Ransomware attacks are almost an inevitability in today’s working world, but there are things you can do to protect your organisation
When it comes to your vulnerability to cyber attack, if your main source of comfort is that at least the perpetrators have to marshal an army of talented hackers creating bespoke code to infiltrate your organisation - you’d better think twice.
“You can pick ransomware up off the shelf as a service, should you be so inclined. It’s relatively quick and easy to get your hands on and to execute, and once it gets in somewhere, it’s very destructive and disruptive,” warns Johan Dreyer, Mimecast EMEA field chief technology officer.
As a result, it’s clearly becoming the cybercriminal’s weapon of choice. According to Mimecast’s State of Email Security Report, 2021, 48% of UK businesses have been affected by ransomware, 33% of those affected suffered between two and three days of downtime and 50% have paid the ransom in the past year. Those that suffered an attack were down for an average of six days and a third of those who paid the ransom to release their data ultimately didn’t get it back.
Before the pandemic struck, Cybersecurity Ventures noted that ransomware was predicted to cost businesses around $20bn by the end of 2021, 57 times the level in 2015, with an attack every 11 seconds. In a work-from-home environment, businesses were more at risk than ever. There was a 60% increase in the use of company computers for personal reasons, 34% of Brits and Germans were found to be opening suspicious emails and there was a three-fold increase in unsafe clicks by employees.
Why is ransomware so destructive? Aside from the ease with which bad actors can get hold of it and deploy it in a short time period, it preys on companies’ common failings when it comes to cyber preparedness. Cyber criminals rely on the fact that businesses have no way to access the data that has been locked up by the ransomware, other than to pay them to release it.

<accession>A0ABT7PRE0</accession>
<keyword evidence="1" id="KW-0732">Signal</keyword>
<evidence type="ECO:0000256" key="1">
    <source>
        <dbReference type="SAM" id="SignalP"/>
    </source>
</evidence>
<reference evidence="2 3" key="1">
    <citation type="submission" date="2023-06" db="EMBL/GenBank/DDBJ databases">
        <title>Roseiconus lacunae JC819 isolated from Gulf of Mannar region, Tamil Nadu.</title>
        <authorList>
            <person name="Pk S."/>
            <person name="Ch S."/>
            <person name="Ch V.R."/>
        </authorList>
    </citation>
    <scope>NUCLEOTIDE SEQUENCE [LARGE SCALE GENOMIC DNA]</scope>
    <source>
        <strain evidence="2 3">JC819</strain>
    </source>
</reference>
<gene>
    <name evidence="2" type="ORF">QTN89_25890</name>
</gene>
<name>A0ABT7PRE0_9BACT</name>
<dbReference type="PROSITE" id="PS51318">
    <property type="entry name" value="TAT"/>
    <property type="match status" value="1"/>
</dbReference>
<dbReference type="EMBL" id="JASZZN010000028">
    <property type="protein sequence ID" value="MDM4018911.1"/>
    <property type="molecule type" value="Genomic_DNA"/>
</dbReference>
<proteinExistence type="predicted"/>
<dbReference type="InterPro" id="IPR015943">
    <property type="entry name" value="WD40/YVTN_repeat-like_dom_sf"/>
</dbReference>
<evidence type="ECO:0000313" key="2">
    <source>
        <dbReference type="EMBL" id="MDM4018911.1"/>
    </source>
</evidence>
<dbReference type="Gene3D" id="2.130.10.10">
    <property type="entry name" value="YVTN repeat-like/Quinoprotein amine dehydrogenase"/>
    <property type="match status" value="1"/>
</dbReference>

The reason criminals are holding companies to ransom so successfully is because too many still don’t have a comprehensive backup regimen. In the best-case scenario, a business subject to a ransomware attack would review how the bad actors were able to get in, resolve the weakness, restore from backup and proceed as normal with minimal impact.
However, for most this is very much a case of shutting the stable door after the horse has bolted. In many cases, companies have a perfect storm of poorly updated systems, meaning patches designed to remove vulnerabilities have not been installed, backups are delayed or irregular and the organisation hasn’t got the resources or resilience to continue with business as usual while they try to recover their data. The only solution is to pay up and hope for the best.
“The unfortunate reality is that there may be no way to unlock what they’ve done. Many organisations have paid ransoms and not received their data. Even when they do, you are still fuelling a criminal economy. It all goes back to making sure your systems are adequately backed up with a sensible redundancy in place. We offer organisations a copy of their email archive which maintains their ability to send and receive email after an attack,” Dreyer insists.